Australian millennials are turning their backs on the big screen in the lounge room, for the first time watching more video on their devices than broadcasts on television. This is bad news for television broadcasters - and it could also be bad news for big-screen TV manufacturers.
Australian broadcasters are the masters of burying the lead when it comes to talking about viewing figures, while using myriad different metrics to make it difficult to compare apples with apples.
The most telling statistic in the latest industry report is buried on page 13, where you dive into figures which make it clear that rusted-on seniors are all that's stopping Australia's viewing figures plunging into free fall.
The amount of broadcast television Australians watch continues to fall across the board, but 18-to-24 year-old viewers have passed a major milestone which is likely to spook broadcasters. At the end of 2017, these young Australian viewers became the first demographic to officially watch more video on their devices each month than broadcasts on a television screen, according to the Q4 2017 Australian Video Viewing Report.
They spent 31 hours and 5 minutes watching video on their computer, smartphone or tablet in the last quarter of 2017. Meanwhile they only spent 26 hours and 26 minutes sitting in front of a television screen watching live or recorded broadcasts. This figure doesn't include non-broadcast content, such as watching Netflix or gaming.
These viewers haven't simply switched to watching traditional television on a different screen, with industry figures indicating that Australians watch almost as much on Netflix as we do on the five major free-to-air Catch Up services combined. You can be sure the balance tips in Netflix's favour amongst these younger viewers. Meanwhile 25-to-34 year-olds appear to be destined to cross the same threshold in the next few years, as their broadcast viewing hours continue to fall.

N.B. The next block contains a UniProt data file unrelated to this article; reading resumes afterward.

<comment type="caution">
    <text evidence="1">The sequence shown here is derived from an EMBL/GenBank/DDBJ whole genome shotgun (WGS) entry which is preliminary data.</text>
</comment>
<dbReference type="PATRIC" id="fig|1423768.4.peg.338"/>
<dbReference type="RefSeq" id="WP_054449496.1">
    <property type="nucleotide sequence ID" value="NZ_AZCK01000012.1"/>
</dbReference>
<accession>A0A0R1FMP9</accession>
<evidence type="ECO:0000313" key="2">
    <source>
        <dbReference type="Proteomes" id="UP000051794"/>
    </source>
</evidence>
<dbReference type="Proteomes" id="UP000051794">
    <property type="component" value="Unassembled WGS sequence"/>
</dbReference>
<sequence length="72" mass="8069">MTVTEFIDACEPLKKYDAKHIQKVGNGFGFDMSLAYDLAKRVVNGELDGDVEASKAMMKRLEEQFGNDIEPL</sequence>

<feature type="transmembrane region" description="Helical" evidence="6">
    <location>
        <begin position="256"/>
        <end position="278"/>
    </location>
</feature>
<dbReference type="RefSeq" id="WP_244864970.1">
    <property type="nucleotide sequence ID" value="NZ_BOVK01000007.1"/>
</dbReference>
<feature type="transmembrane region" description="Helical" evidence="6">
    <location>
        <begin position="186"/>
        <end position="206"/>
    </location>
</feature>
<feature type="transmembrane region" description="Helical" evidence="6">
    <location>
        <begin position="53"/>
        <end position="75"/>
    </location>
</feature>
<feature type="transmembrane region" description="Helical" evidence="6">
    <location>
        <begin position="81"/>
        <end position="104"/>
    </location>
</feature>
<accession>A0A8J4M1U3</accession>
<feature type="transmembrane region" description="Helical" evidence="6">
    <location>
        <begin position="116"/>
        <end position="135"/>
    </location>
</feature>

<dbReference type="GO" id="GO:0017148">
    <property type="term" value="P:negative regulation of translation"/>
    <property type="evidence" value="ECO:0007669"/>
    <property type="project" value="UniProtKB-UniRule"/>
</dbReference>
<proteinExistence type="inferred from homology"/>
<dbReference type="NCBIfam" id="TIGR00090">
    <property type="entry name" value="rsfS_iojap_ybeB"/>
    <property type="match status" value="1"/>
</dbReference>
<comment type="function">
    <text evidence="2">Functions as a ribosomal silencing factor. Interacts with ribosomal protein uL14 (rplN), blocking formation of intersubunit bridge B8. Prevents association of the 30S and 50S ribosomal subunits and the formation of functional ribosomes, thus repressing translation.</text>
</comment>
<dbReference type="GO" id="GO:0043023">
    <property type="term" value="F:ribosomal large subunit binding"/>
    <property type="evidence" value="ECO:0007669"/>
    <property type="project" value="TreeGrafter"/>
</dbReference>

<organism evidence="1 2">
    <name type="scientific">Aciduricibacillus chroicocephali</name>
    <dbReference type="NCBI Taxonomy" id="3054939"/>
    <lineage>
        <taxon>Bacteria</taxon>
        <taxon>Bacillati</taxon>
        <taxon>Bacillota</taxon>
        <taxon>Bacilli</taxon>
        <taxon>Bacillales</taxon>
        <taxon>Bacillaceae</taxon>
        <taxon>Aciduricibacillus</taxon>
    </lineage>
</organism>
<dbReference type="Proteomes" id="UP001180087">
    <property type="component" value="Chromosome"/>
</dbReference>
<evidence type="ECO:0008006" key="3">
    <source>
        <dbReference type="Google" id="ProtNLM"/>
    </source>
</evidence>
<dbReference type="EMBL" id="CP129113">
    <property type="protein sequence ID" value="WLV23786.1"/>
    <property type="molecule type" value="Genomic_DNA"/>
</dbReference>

When you dive into the figures it looks quite likely that Australian teenagers have already crossed this threshold of favouring personal devices, even though the report only keeps track of their viewing on televisions.
Teenagers are leading the charge as the amount of television Australians watch continues to fall. Teen television watching habits plunging almost 25 per cent in 12 months, and youngsters are clearly not regaining a taste for broadcast television once they come of age.
Australia's latest viewing figures come as the number of screens we own continues to rise, reaching an average of 6.6 per home. This is despite the ongoing decline in the size of the average Australian household, down to 2.56 people per home at the end of 2017.
Tablet and smartphone ownership rates are starting to plateau at around 50 and 85 per cent respectively as they reach market saturation. Meanwhile the average number of televisions per Australian household has slumped to 1.8, meaning you can no longer assume that your typical home has a second television in the rumpus room or bedroom. There's more likely to be a tablet on the coffee table.
Television ownership figures have been sliding since they peaked at 2.4 back in 2010. At the time this figure was expected to keep growing past three televisions per home, but then Apple's first iPad hit Australians shores and television ownership figures have been in decline ever since.
Having grown up with smartphones and tablets, millennials are a demographic time bomb ticking in Australia's television viewing figures – with little indication that they'll flock back to traditional television once they hit middle age.